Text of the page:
Durban based Grafton Everest was formed in 1953 when two South African furniture brands – Grafton Art Furnishers and Everest Upholsterers merged. That means that Grafton Everest is celebrating its diamond jubilee this year, and it is definitely not failing to make the most of its opportunity.
There is a lot to celebrate. Make no mistake, the market for luxury furniture has been in decline lately, not just in South Africa but world wide. “It has been tough, and it is getting tougher,” says Marketing Executive Jeff Fivelman. “We have a lot of competition from China, and our consumers are as much affected by the global recession as anywhere else in the world.” But Grafton Everest has countered the negative trends by stepping up its core qualities of design and quality manufacture, together with its understanding of the needs of its customer base, to maintain sales volumes and keep its 600-strong workforce busy.
Grafton Everest belongs to the Bravo Group, South Africa’s largest bedding and furniture manufacturer and supplier with eight factories and household names like Slumberland, Sealy, the distribution company Global Sourcing and fellow furniture brands Alpine Lounge and Gommagomma. However Grafton Everest is probably the best known of all the sofa or lounge suite brands in the country, says Fivelman. Having recently restructured its retail showroom in Durban, this jubilee year is a good time to be drawing attention to the products.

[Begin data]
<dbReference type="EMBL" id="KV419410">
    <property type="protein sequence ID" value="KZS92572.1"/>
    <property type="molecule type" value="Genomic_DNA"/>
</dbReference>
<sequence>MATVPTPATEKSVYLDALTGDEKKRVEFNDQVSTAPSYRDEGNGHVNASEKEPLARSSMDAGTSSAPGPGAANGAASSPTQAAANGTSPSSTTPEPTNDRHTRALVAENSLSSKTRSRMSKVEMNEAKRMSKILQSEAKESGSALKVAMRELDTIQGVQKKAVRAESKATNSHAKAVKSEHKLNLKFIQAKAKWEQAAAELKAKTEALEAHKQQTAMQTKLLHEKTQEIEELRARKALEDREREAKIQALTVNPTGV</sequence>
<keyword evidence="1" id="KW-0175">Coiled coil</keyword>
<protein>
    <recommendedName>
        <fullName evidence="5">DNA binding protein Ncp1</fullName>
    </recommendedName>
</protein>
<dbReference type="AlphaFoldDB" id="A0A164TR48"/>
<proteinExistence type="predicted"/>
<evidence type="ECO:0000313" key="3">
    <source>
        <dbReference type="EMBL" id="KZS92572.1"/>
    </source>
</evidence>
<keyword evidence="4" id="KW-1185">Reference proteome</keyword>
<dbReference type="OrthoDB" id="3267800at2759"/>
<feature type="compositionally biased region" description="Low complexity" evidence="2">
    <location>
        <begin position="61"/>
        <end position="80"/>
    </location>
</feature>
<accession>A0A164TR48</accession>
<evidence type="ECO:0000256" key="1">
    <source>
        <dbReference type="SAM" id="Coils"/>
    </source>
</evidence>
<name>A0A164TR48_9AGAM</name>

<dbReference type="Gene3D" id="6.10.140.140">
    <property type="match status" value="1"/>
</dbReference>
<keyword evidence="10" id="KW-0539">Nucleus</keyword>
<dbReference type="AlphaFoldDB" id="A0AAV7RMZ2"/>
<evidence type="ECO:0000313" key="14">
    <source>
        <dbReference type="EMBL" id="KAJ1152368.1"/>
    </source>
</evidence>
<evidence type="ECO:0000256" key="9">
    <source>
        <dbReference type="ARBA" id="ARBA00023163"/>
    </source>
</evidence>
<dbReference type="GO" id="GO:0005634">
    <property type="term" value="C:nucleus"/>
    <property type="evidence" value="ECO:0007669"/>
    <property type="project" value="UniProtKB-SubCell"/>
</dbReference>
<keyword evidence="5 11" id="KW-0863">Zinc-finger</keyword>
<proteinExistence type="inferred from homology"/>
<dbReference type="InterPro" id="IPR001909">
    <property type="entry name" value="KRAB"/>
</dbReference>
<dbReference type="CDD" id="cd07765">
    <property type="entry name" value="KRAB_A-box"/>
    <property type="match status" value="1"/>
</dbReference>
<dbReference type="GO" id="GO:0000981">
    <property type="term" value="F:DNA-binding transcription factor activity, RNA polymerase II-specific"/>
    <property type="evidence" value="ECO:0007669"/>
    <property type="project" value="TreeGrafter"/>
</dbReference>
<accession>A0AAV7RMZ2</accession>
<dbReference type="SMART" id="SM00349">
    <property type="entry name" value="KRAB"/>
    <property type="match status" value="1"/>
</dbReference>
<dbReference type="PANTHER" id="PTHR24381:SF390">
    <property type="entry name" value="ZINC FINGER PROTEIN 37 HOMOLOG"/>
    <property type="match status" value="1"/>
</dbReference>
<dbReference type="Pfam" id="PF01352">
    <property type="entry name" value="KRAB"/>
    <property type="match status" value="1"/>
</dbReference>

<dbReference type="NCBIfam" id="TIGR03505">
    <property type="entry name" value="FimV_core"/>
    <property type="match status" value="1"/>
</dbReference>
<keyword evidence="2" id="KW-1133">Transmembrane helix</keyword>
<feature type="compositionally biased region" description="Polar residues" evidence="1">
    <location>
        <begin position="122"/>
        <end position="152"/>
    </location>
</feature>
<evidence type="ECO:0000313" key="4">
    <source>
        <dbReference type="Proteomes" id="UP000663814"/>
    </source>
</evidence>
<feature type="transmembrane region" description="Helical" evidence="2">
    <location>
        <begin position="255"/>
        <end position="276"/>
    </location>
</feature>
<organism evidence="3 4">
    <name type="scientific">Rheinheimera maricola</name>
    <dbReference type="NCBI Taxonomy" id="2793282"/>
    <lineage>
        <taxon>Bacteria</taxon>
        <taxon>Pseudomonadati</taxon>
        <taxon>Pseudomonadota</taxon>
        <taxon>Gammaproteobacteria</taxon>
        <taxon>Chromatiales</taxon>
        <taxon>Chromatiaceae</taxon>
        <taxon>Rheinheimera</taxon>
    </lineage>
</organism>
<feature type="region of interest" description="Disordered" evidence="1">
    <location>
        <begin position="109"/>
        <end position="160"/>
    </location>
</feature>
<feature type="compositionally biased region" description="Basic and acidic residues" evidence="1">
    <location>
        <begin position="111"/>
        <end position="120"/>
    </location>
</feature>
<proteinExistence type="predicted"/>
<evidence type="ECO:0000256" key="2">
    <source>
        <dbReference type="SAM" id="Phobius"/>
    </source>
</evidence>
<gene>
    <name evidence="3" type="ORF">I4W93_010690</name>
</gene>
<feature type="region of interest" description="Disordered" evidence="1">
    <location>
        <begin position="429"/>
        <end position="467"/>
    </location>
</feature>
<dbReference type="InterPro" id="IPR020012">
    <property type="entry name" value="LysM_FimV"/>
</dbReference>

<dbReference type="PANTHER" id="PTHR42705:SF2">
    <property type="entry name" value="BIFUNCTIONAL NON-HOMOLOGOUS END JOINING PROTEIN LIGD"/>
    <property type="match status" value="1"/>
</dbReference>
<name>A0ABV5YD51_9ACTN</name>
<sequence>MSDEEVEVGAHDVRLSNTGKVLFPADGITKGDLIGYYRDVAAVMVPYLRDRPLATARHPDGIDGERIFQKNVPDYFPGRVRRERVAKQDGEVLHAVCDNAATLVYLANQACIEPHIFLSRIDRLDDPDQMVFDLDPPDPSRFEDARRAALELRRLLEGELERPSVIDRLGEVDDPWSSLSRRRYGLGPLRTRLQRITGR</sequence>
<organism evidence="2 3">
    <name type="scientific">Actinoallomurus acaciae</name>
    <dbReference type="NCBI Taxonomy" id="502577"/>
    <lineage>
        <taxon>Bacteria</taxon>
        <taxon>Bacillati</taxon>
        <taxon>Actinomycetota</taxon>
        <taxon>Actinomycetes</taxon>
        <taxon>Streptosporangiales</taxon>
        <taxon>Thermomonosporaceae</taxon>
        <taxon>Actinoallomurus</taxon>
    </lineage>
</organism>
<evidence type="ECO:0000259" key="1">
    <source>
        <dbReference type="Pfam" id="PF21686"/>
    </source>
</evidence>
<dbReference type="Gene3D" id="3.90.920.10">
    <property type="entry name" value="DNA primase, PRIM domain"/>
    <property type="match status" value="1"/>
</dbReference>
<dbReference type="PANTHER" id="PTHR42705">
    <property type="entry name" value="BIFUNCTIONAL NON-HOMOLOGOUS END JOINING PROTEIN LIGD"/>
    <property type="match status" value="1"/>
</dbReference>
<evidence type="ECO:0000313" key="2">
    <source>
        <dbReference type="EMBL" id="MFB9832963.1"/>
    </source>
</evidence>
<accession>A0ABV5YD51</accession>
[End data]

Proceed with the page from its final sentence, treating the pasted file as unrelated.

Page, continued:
The way is being prepared with an event that would have taken place anyway, the annual trade show at its Johannesburg showroom. It’s a bit like the unveiling of a new collection by a Paris fashion house. In the third week of February Grafton Everest together with its sister company Alpine Lounge welcomed dealers from across southern Africa to preview their 2013 ranges. “We put a lot of effort into the show,” he says. “And in the diamond jubilee year we are also putting a lot of effort into the special promotions we have planned through to the end of July.”
The most striking of these is entirely appropriate for a company celebrating its 60th birthday in a country built on its diamond mines. “We are giving away diamond jewellery to the tune of about 160,000 Rand, or nearly $20,000, to customers. Anyone purchasing one of our lounge suites will be entered into a draw to win some fantastic diamond jewellery.” It’s a supercampaign, publicised across the retail trade, in women’s and household magazines as well as on TV – everywhere that will reach the loyal Grafton Everest customer base in fact.